” By the way, you’re such a diva”, a new acquaintance on Facebook said to me recently. “He is”, said Duncan, picking up the thread. Attention-seeking, a touch tempestuous and flamboyant, I suppose it might be true, but I do know one thing: I love that word. Diva. It evokes something besotted, rarified: a gilded, beautiful soprano on stage at La Scala. The audience in the palms of her outstretched, coloratura hands as she hangs on, virtuosically, to that tremulous, sky-piercing, C and lets it voluptuously float, time-bound, to the rafters. All eyes on her. They all have paid good money, there, for the diva.
Jacques Polge’s creation for Ungaro from 1983, a form of prelude or sketch for his later, more fleshed-out and carnivalesque Coco (1985), certainly lives up to its name: a voluminous, full-throated, honeyed spice-rose chypre that would conjure up crimson red theatre curtains even if you didn’t know its identity. But combined with the bottle – itself beautifully redolent of the ingenious draping techniques of couturier Emanuel Ungaro – and the name, Diva, placed strategically on red label in full centre of the flacon’s décolletage; this intentioned, orchestral plush of a perfume is one of those rare, fully realized executions- from head to toe – that in these often crass, vacuous days of contemporary perfumery feel as invaluable and priceless as a bruised and dazzling firebird like Maria Callas.
Sadly, though, Diva has not survived. Unlike Chanel’s Coco, which I was surprised to learn recently is still among the top-selling scents in the UK, more highly ranked even than the insufferable Coco Mademoiselle – Ungaro’s first feminine, like all the finest operatic heroines such as Giacomo Puccini’s tragic Mimi, perishing selflessly in her frozen garret in the exquisite La Bohème, died a quiet, honourable death. In fact, though I own the parfum, which I found, to my intense delight, one day at a fleamarket in Berlin, I had neglected even thinking about this gem for a very long time until yesterday morning when it was suddenly cold enough for me to need my winter coat (coincidentally for a theatre performance in Tokyo), and there, in the typical rubbish of the pockets, I happened to find one of those ripped out vintage scent-strips, one I had taken naughtily one night from a pile of old magazines at some retro cafe in Kamakura.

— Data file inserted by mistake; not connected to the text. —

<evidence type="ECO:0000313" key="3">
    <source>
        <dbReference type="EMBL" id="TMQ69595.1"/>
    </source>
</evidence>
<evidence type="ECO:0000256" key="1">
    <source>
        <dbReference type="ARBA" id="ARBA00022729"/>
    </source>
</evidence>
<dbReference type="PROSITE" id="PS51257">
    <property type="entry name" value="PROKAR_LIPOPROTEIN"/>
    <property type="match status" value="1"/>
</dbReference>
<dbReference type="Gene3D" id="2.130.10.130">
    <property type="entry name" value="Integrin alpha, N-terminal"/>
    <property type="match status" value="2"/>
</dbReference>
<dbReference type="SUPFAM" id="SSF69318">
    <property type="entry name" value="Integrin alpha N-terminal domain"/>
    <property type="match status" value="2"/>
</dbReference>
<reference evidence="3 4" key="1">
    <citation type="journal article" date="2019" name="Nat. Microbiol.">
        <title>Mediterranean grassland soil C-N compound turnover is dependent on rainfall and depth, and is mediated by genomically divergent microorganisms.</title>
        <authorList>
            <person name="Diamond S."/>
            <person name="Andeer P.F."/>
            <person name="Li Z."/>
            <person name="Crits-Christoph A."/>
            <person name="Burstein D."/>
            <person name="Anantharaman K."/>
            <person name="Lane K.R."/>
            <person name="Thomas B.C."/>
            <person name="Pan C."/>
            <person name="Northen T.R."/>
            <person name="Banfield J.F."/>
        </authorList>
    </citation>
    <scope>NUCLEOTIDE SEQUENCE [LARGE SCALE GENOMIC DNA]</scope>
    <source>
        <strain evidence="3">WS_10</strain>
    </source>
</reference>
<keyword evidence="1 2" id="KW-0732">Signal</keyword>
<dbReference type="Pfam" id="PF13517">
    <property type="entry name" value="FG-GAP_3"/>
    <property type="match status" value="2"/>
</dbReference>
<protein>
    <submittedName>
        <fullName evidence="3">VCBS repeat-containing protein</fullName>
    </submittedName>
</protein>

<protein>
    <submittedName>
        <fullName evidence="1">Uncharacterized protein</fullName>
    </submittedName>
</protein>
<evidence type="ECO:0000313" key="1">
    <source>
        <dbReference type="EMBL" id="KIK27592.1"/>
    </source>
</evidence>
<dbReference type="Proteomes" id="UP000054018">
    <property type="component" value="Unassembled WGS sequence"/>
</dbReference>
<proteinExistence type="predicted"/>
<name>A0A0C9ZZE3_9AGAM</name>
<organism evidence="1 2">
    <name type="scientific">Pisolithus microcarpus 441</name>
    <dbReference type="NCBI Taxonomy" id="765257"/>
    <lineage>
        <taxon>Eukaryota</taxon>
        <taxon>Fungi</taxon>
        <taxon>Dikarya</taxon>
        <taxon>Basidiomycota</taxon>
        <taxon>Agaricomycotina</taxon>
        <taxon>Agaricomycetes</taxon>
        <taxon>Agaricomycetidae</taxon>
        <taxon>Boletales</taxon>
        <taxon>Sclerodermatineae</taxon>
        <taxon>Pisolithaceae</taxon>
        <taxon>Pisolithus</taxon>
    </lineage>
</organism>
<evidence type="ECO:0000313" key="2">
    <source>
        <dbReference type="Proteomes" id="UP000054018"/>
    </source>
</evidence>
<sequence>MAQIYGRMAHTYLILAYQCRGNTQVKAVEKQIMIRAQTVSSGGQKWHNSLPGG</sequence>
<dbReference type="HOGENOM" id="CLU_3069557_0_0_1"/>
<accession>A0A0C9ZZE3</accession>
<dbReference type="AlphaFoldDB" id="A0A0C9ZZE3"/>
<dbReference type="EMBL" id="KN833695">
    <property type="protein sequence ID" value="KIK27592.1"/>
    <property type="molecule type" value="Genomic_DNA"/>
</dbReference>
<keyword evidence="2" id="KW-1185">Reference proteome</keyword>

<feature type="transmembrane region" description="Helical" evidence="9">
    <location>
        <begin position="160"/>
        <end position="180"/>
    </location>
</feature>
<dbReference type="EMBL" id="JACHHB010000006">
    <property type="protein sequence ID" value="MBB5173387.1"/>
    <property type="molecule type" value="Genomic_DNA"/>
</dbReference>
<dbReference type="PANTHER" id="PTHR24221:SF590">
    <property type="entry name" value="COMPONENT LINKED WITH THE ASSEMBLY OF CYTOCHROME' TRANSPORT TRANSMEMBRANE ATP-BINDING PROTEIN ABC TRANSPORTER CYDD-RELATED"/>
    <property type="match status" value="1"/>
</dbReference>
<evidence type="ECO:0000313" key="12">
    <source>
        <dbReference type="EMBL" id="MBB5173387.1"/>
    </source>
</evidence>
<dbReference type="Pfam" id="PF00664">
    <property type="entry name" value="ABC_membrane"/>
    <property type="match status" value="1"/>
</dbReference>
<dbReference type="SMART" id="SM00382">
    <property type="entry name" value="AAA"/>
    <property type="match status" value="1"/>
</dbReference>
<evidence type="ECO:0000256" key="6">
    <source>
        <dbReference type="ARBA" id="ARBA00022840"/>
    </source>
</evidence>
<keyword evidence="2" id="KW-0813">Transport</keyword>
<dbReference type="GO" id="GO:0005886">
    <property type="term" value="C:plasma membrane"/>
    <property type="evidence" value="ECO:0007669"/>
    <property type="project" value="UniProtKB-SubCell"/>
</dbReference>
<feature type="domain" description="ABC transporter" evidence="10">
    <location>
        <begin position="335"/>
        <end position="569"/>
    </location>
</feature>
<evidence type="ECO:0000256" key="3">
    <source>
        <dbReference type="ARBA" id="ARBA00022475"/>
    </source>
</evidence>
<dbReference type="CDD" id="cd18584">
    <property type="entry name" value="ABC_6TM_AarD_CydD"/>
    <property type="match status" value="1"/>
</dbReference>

It is a Neiman Marcus ad.
I really like those strange words : ‘fully potent parfum’: ‘available in crystal bottle’; also, the ‘vivid, long-lasting eau de parfum’…..
I love the dress: a woman captivated by her couture: both wearing and being worn by her dress, much as she would be by this perfume, one of those grand, foreboding, amber-roses of the early eighties, like Armani Pour Femme, Sinan, and Courrèges in Blue, that tread a beautiful, precarious tightrope between brassiness and elegance; between the sly, erotic assertion of one’s presence and the full-trumpeted proclamation of it. If you know Coco, and I know that you do, then, basically, you also know Diva. The full-blooded, aptly patchouli’d and oakmossed, animal rose: the spice; the brocaded, baroque sweetness (though Diva has a significant note of honey and vanilla not as noticeable in Coco, plus an intriguing top note of cardamom). But where the Chanel builds on Diva’s theme, with glintier, prettier mimosas, fruits and more spice ( and indeed chocolate), the full Venetian gondola (Diva is more Paris, or Milan), Ungaro’s swan song is smoother, less harlequinesque: more brooding, definitely more tender and moody: more fur, than fun-loving. Gorgeous, yes, but less forgiving. More contained. An undulous, begowned, prima donna.